High blood pressure in pregnancy usually disappears once the baby is born. However, there may still be some complications during the first few days after the birth and you will need to be monitored carefully for several weeks.

Women who had high blood pressure due to another condition (chronic hypertension) will need to see their doctor to make sure their blood pressure returns to safe levels.

Are there any implications for future pregnancies?

Having high blood pressure in pregnancy doesn’t necessarily mean you will develop high blood pressure in future pregnancies. However, your risk is increased, especially if you have a medical condition like hypertension, kidney disease, diabetes or lupus.

Learn more here about the development and quality assurance of healthdirect content.

Last reviewed: January 2020

Back To Top

Need more information?

RANZCOG - Pre-eclampsia and High Blood Pressure During Pregnancy

Pre-eclampsia is a serious condition that only occurs in pregnant women. It begins after 20 weeks gestation and usually takes the form of high blood pressure and abnormal kidney function, but can also involve other organs, such as the liver, blood and brain.

Read more on RANZCOG - Royal Australian and New Zealand College of Obstetricians and Gynaecologists website

Complications during pregnancy

Some women will experience complications such as bleeding, itching high blood pressure or severe vomiting during pregnancy that will require treatment.

Read more on Pregnancy, Birth & Baby website

Preventing chronic illness in you and your baby

Chronic illness can complicate a pregnancy and while you may not be able to prevent a chronic illness, leading a healthy lifestyle will help reduce the risk, both to you and your baby.

Read more on Pregnancy, Birth & Baby website

Multiple pregnancy (triplets or more)

Learning you're pregnant with triplets or more can be a shock, but overall, most parents find having multiple babies to be a positive experience.

Read more on Pregnancy, Birth & Baby website

Placental abruption - Better Health Channel

Read more on Better Health Channel website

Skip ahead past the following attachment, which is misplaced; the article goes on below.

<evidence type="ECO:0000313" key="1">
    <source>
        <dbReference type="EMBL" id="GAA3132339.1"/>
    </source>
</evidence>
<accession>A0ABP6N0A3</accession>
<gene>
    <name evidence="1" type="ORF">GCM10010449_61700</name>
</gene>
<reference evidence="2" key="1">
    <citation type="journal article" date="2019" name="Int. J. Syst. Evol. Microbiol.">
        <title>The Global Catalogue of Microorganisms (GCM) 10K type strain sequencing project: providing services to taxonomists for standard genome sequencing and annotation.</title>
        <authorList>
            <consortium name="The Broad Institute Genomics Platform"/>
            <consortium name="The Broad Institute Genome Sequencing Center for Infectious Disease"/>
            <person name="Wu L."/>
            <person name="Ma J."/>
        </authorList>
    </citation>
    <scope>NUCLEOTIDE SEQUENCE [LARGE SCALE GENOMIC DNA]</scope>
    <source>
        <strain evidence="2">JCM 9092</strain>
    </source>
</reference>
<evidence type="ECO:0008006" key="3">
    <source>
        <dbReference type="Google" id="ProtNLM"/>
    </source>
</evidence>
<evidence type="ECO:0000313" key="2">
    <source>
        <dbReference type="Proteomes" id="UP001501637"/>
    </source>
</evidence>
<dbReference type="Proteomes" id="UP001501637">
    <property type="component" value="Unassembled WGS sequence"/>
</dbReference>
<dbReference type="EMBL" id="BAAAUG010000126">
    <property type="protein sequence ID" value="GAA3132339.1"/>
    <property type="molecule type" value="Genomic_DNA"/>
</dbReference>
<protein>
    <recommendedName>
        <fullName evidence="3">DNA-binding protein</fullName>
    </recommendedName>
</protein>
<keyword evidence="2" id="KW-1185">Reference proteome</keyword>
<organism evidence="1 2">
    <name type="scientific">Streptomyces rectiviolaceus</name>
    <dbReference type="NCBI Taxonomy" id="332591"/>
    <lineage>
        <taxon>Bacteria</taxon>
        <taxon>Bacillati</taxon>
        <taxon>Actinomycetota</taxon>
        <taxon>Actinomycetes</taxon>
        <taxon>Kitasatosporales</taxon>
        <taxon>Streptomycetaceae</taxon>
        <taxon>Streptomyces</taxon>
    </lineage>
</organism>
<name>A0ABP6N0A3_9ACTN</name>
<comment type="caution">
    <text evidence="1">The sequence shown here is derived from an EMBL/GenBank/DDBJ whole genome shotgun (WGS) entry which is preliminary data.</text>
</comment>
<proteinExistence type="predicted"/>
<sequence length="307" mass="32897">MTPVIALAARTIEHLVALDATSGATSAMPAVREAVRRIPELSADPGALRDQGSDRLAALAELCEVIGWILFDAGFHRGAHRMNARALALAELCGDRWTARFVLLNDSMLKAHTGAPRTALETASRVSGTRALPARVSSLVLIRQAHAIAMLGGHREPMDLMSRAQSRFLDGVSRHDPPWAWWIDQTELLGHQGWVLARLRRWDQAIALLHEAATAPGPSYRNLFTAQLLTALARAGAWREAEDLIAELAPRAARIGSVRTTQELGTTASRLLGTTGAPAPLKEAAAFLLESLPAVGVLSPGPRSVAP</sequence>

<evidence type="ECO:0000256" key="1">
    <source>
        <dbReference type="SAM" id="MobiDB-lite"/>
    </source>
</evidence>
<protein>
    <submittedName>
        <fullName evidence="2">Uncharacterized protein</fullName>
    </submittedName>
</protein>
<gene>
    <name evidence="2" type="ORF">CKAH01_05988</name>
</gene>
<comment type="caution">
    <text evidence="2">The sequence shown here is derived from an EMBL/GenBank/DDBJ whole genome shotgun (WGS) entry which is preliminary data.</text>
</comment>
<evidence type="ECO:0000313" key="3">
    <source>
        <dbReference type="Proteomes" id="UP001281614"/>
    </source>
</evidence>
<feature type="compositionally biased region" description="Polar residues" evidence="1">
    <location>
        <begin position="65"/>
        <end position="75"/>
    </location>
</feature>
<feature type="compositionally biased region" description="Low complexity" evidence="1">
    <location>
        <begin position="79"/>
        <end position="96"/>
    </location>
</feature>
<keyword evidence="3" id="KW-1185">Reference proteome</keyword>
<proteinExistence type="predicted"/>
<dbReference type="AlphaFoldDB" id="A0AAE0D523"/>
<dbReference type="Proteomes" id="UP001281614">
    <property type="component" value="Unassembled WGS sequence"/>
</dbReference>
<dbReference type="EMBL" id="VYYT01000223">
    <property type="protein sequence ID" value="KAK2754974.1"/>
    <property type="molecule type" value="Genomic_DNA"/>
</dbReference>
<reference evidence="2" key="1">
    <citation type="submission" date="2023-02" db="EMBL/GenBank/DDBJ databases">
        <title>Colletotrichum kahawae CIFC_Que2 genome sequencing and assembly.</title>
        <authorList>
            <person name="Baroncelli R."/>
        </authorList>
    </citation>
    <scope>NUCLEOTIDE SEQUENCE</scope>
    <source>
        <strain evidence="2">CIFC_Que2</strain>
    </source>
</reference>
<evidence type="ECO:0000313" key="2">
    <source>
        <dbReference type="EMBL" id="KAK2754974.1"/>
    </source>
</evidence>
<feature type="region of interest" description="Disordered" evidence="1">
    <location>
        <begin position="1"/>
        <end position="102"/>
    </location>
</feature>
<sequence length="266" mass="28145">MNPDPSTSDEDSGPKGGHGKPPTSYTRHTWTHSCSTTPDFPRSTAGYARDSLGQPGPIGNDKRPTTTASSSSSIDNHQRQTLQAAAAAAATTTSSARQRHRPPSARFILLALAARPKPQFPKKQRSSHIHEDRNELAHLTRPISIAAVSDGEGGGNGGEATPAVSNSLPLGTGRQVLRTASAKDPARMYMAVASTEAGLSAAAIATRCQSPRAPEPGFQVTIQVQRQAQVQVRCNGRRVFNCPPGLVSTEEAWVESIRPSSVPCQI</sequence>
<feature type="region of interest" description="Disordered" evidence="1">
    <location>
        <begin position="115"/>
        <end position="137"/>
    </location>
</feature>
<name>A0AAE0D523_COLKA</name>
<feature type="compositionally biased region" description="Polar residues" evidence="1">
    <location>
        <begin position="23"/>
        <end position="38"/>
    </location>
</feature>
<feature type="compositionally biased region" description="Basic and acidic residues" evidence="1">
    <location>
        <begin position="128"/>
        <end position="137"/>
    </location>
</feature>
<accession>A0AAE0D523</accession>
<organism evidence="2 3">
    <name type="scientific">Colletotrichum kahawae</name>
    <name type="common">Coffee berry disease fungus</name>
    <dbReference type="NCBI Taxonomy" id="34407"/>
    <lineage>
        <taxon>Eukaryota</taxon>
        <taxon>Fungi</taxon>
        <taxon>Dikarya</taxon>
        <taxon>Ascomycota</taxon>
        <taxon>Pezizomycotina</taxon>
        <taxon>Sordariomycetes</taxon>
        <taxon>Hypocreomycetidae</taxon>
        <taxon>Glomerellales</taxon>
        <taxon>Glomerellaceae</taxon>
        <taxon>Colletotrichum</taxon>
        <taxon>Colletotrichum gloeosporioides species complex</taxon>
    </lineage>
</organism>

Pregnant with twins

If you're pregnant with twins, a healthy lifestyle and diet will help you cope with your pregnancy and give your babies the best start in life.

Read more on Pregnancy, Birth & Baby website


Pregnancy Women with type 1 or type 2 diabetes can have a healthy baby, but there are extra risks during pregnancy

Read more on Diabetes Australia website

5 weeks pregnant: Doctor appointments

Week 5 of pregnancy is the best time to have a pregnancy test. You can use a home pregnancy test but it’s still important to visit your doctor so that they can estimate your pregnancy due date. This may involve an early pregnancy ultrasound. You should also receive pregnancy health advice and discuss pregnancy folate supplements in the fifth week of pregnancy if you have not already done so. It’s also a good time to make sure you’re eating all the right pregnancy foods and start your pregnancy exercise routine.

Read more on Parenthub website

Fraternal twins & identical twins | Raising Children Network

Whether you’re having fraternal twins or identical twins, it’s good to find out during pregnancy. Get the facts you need about different types of twins.

Read more on website

Toxaemia of pregnancy (pre-eclampsia) -

Pre-eclampsia, also known as pre-eclamptic toxaemia, or just toxaemia, occurs in pregnancy, causing problems for the baby and mother.

Read more on myDr website

Call us and speak to a Maternal Child Health Nurse for personal advice and guidance.

Need further advice or guidance from our maternal child health nurses?

This information is for your general information and use only and is not intended to be used as medical advice and should not be used to diagnose, treat, cure or prevent any medical condition, nor should it be used for therapeutic purposes.

The information is not a substitute for independent professional advice and should not be used as an alternative to professional health care. If you have a particular medical problem, please consult a healthcare professional.

Except as permitted under the Copyright Act 1968, this publication or any part of it may not be reproduced, altered, adapted, stored and/or distributed in any form or by any means without the prior written permission of Healthdirect Australia.